We first searched TCGA, and extracted and aggregated data to observe the expression levels of TIM-3 in HNSC. As shown in Figure 1A, the expression levels of TIM-3 mRNA in HNSC were significantly higher (approximately two-fold) than those of the control. Subsequently, immunohistochemistry was performed to detect the expression levels of TIM-3 protein in biopsy specimens of NPC or NPG, as mentioned above. It was obvious that TIM-3 protein was localized diffusely in the cellular membrane and cytoplasm of tumor cells (Figure 1B and C). In some NPG specimens, we also found strong expression of TIM-3 in tumor infiltrating cells, but not normal nasopharyngeal epithelial cells (Figure 1D). As shown in Table 1, positive staining for TIM-3 was present in 91.7% (44/48) and 58.3% (7/12) of NPC and NPG tissue sections, respectively. The protein expression of TIM-3 was significantly higher in NPC tissues than NPG tissues (P=0.015).

Table 1 Expression of TIM-3 in NPC and NPG Tissues

Figure 1 Upregulation of TIM-3 in NPC tissues. Notes: (A) TIM-3 mRNA expression levels in patients with HNSC in TCGA dataset cohorts. (BD) Immunohistochemical staining of TIM-3 expression in NPC tissues. (B) Strong expression of TIM-3 protein in NPC tissues. (C) Moderate expression of TIM-3 protein in NPC tissues. (D) Negative expression of TIM-3 in NPC tissues, but strong staining in inflammatory cells. Lower panels, ×200 magnification; upper panels, ×400 magnification. *P<0.05. Abbreviations: TIM-3, T-cell immunoglobulin and mucin domain-containing molecule-3; NPC, nasopharyngeal carcinoma.

TIM-3 Expression and Clinicopathological Characteristics

In addition, we investigated the association of TIM-3 expression with several clinicopathological characteristics (ie, gender, age, clinical classification, T classification, N classification). We found that TIM-3 expression was positively correlated with clinical classification and T classification (P=0.03 and 0.012, respectively). However, there were no significant differences observed between TIM-3 expression and age, gender, and N classification (Table 2). These results indicated that TIM-3 may contribute to the progression of NPC.

Table 2 Correlation of TIM-3 Expression and Clinicopathological Features of NPC Cases

Expression of TIM-3 in Human NPC Cell Lines and Lentiviral Transfection for the Overexpression of TIM-3

We next determined the mRNA and protein levels of TIM-3 in several human cell lines (ie, 6-10B, CNE-2, HK-1, 5-8F) through qRT-PCR and Western blotting to investigate its role and mechanism in NPC. The results showed that the mRNA (Figure 2A) and protein (Figure 2B) levels of TIM-3 in non-metastatic 6-10B and low-metastatic CNE-2 cell lines were clearly lower than those recorded in the other two cell lines. These results imply that TIM-3 is associated with the metastasis of NPC.

Figure 2 Differences in the expression of TIM-3 in NPC cell lines and verification of the effect through overexpression of TIM-3. Notes: (A) The expression of TIM-3 at the mRNA level in four NPC cell lines was analyzed using qRT-PCR. (B) The expression of TIM-3 at the protein level in NPC cell lines was analyzed through Western blotting. (C, D) The expression of TIM-3 was significantly elevated at both the mRNA (C) and protein (D) levels in 6-10B. (E, F) The expression of TIM-3 was significantly elevated at both the mRNA (E) and protein (F) levels in CNE-2. β-actin was used for normalization. Data shown as mean ± SD. ****P<0.0001 vs the NC group. Abbreviation: NC, negative control.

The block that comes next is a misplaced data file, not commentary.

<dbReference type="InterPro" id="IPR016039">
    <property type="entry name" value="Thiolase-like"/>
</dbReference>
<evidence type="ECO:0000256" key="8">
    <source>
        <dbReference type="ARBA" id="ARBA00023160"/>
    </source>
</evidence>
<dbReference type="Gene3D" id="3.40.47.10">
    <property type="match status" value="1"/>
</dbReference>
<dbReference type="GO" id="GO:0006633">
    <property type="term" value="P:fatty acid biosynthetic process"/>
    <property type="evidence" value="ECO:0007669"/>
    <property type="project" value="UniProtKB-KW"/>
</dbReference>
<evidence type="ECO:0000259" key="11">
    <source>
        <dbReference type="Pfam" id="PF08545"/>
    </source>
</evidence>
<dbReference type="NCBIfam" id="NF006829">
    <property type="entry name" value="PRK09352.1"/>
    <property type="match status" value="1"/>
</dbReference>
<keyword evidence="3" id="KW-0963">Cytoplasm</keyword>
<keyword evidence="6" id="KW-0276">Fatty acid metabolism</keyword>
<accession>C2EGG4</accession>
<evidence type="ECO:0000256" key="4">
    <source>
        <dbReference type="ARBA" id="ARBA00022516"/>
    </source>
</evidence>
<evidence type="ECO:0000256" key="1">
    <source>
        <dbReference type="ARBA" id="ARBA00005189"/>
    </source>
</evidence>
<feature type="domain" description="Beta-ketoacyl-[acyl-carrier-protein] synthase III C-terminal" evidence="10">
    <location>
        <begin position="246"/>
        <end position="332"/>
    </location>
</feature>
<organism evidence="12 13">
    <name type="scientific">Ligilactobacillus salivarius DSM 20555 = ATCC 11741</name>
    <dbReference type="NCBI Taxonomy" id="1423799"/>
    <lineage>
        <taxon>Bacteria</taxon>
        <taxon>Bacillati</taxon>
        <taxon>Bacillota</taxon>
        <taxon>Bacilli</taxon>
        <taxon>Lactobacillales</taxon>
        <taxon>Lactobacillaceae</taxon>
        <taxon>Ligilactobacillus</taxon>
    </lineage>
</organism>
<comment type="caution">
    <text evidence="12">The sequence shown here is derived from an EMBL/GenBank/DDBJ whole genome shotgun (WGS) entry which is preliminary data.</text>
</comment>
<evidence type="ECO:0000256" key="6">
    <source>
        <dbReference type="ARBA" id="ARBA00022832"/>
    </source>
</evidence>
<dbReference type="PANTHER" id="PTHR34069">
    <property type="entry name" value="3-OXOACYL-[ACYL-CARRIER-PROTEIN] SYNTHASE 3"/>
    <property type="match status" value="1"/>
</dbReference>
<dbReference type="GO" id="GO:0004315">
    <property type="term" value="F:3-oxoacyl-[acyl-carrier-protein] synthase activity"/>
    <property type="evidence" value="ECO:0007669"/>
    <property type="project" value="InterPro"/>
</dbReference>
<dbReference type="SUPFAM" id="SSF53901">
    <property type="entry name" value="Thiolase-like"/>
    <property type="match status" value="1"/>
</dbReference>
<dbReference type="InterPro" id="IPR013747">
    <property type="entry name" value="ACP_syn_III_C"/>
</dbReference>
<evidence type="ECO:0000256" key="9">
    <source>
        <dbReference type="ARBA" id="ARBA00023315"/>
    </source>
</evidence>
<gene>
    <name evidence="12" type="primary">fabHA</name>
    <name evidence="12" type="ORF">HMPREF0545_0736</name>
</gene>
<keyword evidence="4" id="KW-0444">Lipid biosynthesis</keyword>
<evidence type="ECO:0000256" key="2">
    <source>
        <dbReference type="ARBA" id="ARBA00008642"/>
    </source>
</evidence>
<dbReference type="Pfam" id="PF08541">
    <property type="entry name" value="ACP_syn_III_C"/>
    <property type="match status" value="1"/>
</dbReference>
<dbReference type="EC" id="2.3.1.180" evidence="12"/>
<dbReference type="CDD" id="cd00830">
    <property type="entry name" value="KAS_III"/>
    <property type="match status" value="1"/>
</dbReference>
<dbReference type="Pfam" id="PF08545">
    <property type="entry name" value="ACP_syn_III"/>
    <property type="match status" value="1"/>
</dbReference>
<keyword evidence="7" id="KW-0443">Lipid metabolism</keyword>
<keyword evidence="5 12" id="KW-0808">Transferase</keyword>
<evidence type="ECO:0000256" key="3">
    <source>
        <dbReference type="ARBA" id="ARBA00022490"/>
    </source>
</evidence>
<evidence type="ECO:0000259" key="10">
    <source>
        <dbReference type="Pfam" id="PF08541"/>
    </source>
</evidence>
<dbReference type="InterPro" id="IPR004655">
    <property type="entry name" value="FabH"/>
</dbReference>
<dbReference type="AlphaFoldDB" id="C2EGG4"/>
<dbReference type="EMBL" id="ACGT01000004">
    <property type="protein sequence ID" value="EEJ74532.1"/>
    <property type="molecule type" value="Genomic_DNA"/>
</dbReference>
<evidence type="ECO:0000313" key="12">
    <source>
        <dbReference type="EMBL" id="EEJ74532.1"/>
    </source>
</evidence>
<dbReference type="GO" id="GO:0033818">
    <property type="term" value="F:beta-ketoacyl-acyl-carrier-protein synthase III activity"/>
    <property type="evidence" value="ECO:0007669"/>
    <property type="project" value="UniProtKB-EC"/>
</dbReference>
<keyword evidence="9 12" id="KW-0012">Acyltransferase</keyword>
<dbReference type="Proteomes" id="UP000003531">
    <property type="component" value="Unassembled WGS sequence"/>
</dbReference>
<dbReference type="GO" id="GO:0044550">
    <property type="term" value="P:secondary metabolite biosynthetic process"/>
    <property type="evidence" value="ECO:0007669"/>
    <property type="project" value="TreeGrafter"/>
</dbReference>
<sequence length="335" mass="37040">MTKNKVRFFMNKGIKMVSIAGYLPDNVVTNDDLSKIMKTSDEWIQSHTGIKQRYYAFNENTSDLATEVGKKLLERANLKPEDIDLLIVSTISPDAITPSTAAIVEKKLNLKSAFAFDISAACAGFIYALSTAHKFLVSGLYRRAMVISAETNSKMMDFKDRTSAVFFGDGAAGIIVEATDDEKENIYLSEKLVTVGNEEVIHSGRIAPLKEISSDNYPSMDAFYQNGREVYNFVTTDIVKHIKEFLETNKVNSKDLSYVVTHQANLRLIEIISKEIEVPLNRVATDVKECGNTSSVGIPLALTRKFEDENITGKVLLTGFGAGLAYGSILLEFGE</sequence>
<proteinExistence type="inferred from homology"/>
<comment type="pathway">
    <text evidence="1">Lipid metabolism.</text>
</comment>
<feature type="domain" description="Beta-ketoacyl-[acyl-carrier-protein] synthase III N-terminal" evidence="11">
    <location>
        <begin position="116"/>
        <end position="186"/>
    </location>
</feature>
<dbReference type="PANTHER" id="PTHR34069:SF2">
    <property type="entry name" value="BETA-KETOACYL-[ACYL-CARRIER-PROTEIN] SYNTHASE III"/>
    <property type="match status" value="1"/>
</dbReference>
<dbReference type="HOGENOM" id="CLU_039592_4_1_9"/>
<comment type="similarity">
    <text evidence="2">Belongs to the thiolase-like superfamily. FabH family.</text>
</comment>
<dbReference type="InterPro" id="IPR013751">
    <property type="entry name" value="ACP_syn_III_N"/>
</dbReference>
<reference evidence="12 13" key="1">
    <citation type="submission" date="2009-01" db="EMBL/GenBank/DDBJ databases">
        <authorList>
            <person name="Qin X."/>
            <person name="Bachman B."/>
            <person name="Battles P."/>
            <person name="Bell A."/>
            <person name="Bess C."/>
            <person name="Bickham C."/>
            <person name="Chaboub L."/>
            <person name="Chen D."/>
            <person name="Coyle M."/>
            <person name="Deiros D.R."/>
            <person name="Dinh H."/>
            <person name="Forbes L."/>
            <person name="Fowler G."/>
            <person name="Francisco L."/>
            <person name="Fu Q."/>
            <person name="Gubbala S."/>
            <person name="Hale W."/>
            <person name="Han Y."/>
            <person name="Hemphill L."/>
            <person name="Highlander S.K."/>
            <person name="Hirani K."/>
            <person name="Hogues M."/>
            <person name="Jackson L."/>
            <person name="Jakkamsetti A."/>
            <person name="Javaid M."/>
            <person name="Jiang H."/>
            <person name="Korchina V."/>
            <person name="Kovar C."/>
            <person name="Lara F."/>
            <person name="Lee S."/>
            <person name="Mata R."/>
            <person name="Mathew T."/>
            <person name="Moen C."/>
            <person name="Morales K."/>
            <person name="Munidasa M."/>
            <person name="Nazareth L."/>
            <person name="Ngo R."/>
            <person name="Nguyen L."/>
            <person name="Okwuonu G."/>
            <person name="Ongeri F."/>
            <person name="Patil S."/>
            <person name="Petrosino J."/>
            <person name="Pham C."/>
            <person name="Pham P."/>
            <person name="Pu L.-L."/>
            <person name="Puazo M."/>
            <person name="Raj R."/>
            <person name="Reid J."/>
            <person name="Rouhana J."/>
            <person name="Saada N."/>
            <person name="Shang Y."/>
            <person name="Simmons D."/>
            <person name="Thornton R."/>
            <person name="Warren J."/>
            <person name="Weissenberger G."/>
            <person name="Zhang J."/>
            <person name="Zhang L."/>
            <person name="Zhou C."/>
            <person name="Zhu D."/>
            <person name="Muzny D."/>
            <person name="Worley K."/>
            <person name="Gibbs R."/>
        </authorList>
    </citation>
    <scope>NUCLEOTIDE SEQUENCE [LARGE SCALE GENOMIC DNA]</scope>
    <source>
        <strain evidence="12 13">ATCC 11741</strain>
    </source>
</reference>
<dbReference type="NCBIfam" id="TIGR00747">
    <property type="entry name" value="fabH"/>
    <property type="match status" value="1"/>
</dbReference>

Furthermore, we overexpressed TIM-3 in 6-10B and CNE-2 cells using lentiviral vectors with full-length TIM-3 (TIM-3 group). Transfection of cells with empty lentiviral vectors was also performed (NC group). After screening with puromycin, the mRNA (Figure 2C and E) and protein (Figure 2D and F) levels of TIM-3 in 6-10B and CNE-2 cells were obviously elevated. The NC and TIM-3 groups were used for subsequent experiments.

Overexpression of TIM-3 Promotes Cell Proliferation Both in vitro and in vivo

CCK-8 and colony formation assays were first performed in vitro to observe changes in the proliferation ability of TIM-3-overexpressing cells. The results of the CCK-8 assay showed that the absorbance at 450 nm of the TIM-3 group was significantly higher in 6-10B (Figure 3A) and CNE-2 (Figure 3C) cells than that of the NC group after day 2. Meanwhile, these results were confirmed by the colony formation assays (Figure 3B and D). Subsequently, we performed cell cycle analysis using flow cytometry. Consistent with the CCK-8 and colony formation assays, the results showed a decreased percentage of cells in the G1 phase of the TIM-3 group in 6-10B cells compared with that noted in the NC group; the percentage of cells in the S phase was increased (Figure 3E). Similar results were obtained for the CNE-2 cells (Figure 3F).

Figure 3 Overexpression of TIM-3 promotes proliferation and alters the cell cycle in NPC cells. Notes: (AD) Proliferation of 6-10B (A, B) or CNE-2 (C, D) cells after overexpression of TIM-3. (A) CCK-8 assay in 6-10B cells. (B) Clone formation assay in 6-10B cells. (C) CCK-8 assay in CNE-2 cells. (D) Clone formation assay in CNE-2 cells. (E) Cell cycle analysis using flow cytometry in 6-10B cells. (F) Cell cycle analysis using flow cytometry in 6-10B cells. Data shown as mean ± SD. *P<0.05, **P<0.01, ***P<0.001 vs the NC group.

Moreover, we established xenograft tumor models by injecting transfected 6-10B cells into nude mice to investigate whether TIM-3 exerted a similar growth-promoting effect in vivo. As shown in Figure 4AC, the tumor volumes and weights were increased in the TIM-3 group versus the NC group. Thus, TIM-3 appears to act as a proliferation factor in the growth of NPC cells.

Figure 4 Upregulation of TIM-3 accelerates tumor growth in vivo. Notes: Transfected 6-10B cells were subcutaneously implanted. (A) Images of nude mice and tumors from both groups are shown. (B) The growth curve of tumor size. (C) Tumor weight at the end of the experiments. Data shown as mean ± SD. *P<0.05, **P<0.01, ***P<0.001.

Alteration of TIM-3 Expression Affects the Migration and Invasion Ability of NPC Cells in vitro